CAIRO — Iran was pushing Egypt on Thursday to allow two of its warships to pass through the Suez Canal, amid conflicting reports from Cairo about the Egyptian response and despite warnings from Israel.
Iranian warships have not entered the Mediterranean through the canal since 1979, and Israel says any attempt to sail so close to its waters now would be a dangerous “provocation” that would demand a response.
“Iranian officials were in contact with officials in Cairo to secure the Iranian vessels’ passage,” Iran’s state-run Press TV said on its website, citing Iranian naval officials.
The ships were due to pass the canal on Thursday, Israel Foreign Minister Avigdor Lieberman claimed, but in Egypt a senior Suez Canal Authority official insisted it had not received a request to allow the ships through.
“We did not receive any request for the passage of Iranian warships,” Ahmed al-Manakhly, head of the canal’s operations room, told AFP, adding he had no idea if any such ships were nearing the canal.
“Any warship needs approval from the defence ministry and the foreign ministry. We have seen no such approval. Before they pass, I need to have such an approval in my hand,” he explained.
But privately, a canal official said the warships were on the list of ships scheduled to pass to the Mediterranean Sea before the passage was cancelled.
“They had permission, but the shipping agent told them yesterday the ships were cancelling. He said they are near Jeddah, and no new date was set,” he said, speaking on condition of anonymity.
Jeddah is a Saudi Arabian port on the Red Sea, more than 1,000 kilometres (625 miles) south of the canal.
A shipping agent, who also declined to be named because of the sensitivity of ties between Iran and Egypt, said that a request had been submitted to the government but that officials turned it down.
Shipping agents in the canal are deputised to pay dues for the ships’ passage and also indemnify the canal against in damage in case of an accident.
“The government and intelligence got involved,” said one. “They said no.”
An Iranian diplomat said a request for authorisation had been submitted to the Egyptian foreign ministry.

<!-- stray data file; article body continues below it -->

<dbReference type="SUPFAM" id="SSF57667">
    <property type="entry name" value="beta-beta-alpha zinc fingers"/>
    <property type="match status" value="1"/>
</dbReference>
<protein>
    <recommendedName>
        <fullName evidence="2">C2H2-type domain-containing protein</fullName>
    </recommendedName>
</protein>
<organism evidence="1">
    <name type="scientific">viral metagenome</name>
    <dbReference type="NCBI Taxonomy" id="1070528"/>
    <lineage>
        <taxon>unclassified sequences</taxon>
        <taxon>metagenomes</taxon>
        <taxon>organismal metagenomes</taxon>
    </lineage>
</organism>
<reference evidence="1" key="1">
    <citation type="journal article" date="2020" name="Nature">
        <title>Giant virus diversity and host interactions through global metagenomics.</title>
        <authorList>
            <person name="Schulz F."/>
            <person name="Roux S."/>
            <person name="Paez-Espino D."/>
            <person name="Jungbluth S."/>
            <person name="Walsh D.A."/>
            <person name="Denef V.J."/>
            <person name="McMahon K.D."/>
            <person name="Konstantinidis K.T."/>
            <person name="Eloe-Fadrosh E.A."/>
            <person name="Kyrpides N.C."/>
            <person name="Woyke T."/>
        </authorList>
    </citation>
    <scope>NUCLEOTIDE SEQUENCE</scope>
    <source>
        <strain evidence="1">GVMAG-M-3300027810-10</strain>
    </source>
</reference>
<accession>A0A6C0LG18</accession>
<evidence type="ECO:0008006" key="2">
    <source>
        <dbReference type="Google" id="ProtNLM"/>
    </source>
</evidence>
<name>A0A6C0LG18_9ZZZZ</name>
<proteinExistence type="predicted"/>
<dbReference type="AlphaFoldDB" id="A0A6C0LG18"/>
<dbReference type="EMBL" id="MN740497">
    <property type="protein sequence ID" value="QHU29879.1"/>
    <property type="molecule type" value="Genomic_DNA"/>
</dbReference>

“There is a request, but the problem seems to be administrative, because of the current situation in Egypt,” he told AFP. “We have asked the foreign ministry for permission, and there is still ongoing communication.
“But they asked us to declare the date of passage, which is related to open banks, because any ship that has to pass has to pay dues, warships and non warships,” he explained, also speaking on condition of anonymity.
Banks remain closed in Egypt after an 18-day revolt toppled president Hosni Mubarak on February 11, but their closure has not prevented other ships from passing, with their dues being payed by shipping agents.
If the ships were to cross it would be the first time Iranian naval ships have passed the canal since the 1979 Islamic revolution in Iran, which led to the severing of full diplomatic ties with Egypt.
“The Iranian side is trying on administrative side to get the permission needed as quickly as possible,” the Iranian diplomat said.
Iran’s official Fars news agency, quoting top naval commanders, said the ships are the 33,000-tonne refuelling and support vessel Kharg and the 1,500-tonne light patrol frigate Alvand, both British built.
The Kharg has a crew of 250 and can carry up to three helicopters. The Alvand is armed with torpedos and anti-ship missiles.
According to Fars, the ships form part of Iran’s 12th flotilla, which is normally assigned to protect Iranian merchant vessels in the Gulf of Aden, an area plagued by Somali pirates.
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